Next Wednesday is the Queen's birthday. It's also Mother's Day in Thailand. And I've just learned that it is also a school holiday, which means that once again my two classes will be canceled. I only taught two days in July due to various cancellations. It's hard enough trying to improve the English of my monks in only three hours a week. But when the schedule is interrupted so frequently, I despair. Still, I love my students. Last week I began the first of two afternoons of interviews, speaking with each student for fifteen minutes about their progress. I returned their midterm exams and went over corrected homework to see where they were having problems. I think they enjoyed the opportunity to talk with their "ajahn" face to face. One student gave me two books on Buddhism, and another brought me two apples (red and green), a piece of cake and a bottle of iced tea. Last term I took photos of each student during the interviews and they can be seen at my Flickr site. They may look alike, but each is an incredible person with unique memories and hopes. Last week I taught them the terms for giving advice, "should" and "must," and their homework assignment is to write a letter to a younger relative making suggestions about how to become a good person.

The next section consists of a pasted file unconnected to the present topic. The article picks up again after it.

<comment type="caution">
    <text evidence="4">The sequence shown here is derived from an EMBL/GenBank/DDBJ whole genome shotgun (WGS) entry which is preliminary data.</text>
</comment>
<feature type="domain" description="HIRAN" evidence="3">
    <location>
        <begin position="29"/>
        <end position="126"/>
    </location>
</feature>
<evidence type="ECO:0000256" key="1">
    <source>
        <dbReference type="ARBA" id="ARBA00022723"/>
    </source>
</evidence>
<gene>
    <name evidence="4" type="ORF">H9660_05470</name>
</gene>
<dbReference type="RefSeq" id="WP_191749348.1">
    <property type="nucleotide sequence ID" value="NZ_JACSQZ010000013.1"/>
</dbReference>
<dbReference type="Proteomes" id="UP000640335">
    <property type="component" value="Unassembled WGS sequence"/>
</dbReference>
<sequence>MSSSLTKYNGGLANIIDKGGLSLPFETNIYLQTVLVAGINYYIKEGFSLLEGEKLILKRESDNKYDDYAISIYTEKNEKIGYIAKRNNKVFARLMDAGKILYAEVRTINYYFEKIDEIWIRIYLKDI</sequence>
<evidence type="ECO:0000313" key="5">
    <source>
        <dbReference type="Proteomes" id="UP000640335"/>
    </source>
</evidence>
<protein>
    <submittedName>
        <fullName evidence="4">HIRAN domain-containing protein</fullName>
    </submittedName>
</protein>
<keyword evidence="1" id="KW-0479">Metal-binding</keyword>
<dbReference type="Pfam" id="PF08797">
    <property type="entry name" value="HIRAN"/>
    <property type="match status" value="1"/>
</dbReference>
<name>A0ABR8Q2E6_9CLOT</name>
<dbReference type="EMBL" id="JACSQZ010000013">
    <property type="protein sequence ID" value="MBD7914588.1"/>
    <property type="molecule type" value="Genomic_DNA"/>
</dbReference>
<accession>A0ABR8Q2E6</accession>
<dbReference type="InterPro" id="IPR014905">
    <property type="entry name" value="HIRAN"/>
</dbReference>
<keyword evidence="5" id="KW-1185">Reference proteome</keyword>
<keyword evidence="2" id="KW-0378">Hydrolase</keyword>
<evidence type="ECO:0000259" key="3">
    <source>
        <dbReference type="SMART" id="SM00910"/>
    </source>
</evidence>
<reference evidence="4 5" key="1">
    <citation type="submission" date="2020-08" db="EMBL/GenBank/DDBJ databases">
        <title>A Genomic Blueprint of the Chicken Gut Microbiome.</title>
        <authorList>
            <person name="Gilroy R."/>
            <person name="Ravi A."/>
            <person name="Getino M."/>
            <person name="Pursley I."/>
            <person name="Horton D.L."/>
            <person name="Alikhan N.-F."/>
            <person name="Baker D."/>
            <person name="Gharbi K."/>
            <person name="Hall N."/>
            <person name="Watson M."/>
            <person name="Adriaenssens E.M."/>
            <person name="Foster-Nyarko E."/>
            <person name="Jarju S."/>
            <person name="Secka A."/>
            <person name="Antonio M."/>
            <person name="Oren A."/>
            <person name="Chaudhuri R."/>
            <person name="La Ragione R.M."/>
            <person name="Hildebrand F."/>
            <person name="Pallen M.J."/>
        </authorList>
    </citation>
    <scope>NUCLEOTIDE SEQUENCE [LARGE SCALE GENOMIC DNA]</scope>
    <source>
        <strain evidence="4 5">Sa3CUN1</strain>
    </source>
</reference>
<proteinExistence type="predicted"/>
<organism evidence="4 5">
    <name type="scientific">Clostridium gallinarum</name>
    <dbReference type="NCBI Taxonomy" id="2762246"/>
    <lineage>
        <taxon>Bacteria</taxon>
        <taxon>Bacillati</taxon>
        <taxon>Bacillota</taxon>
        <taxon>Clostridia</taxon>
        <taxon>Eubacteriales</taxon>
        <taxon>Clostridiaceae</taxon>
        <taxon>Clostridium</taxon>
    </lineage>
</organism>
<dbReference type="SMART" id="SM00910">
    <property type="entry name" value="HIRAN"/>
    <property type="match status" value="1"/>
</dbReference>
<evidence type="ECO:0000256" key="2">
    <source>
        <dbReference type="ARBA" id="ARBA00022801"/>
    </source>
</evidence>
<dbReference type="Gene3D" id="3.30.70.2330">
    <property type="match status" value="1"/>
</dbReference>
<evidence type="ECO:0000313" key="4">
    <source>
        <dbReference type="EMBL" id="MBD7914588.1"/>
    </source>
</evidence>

For my birthday, Nan gave me a case of "Essence of Chicken." She said that it was "good for your brain." Now, I was taught never to look a gift horse in the mouth by my mum. Plus, the gift was given with care and concern for my health. And at the age of 70, I can use all the help possible. So I accepted the gift in the spirit with which it was given and downed a little bottle of the bitter stuff while she watched. It tasted of course like concentrated chicken broth. I mentioned it at our weekly discussion round table and learned that Essence of Chicken is an extremely popular Thai gift, and one that is typically offered to people in the hospital. Once my eyes (and brain) had been opened, I began to see ads for it everywhere, including a huge banner in a Skytrain station. According to the Brands web site, "By increasing your metabolic rate, it helps to relieve fatigue and to restore both your mental alertness and physical energy (within 15 to 30 mins!). It has even been proven to help your body absorb and use vital nutrients like iron. You can be sure of all the benefits you’ve come to expect of BRAND’S® Essence of Chicken, and more! Simply put, BRAND’S® Essence of Chicken is your trusted friend, “For Mind. For Body. For Life.” Brand's products are manufactured by Cerebros, a large diversified corporation in Malaysia. According to one source, the company is run by accountants and lawyers rather than scientists and natural health specialists. Whatever. It's time for my daily swig.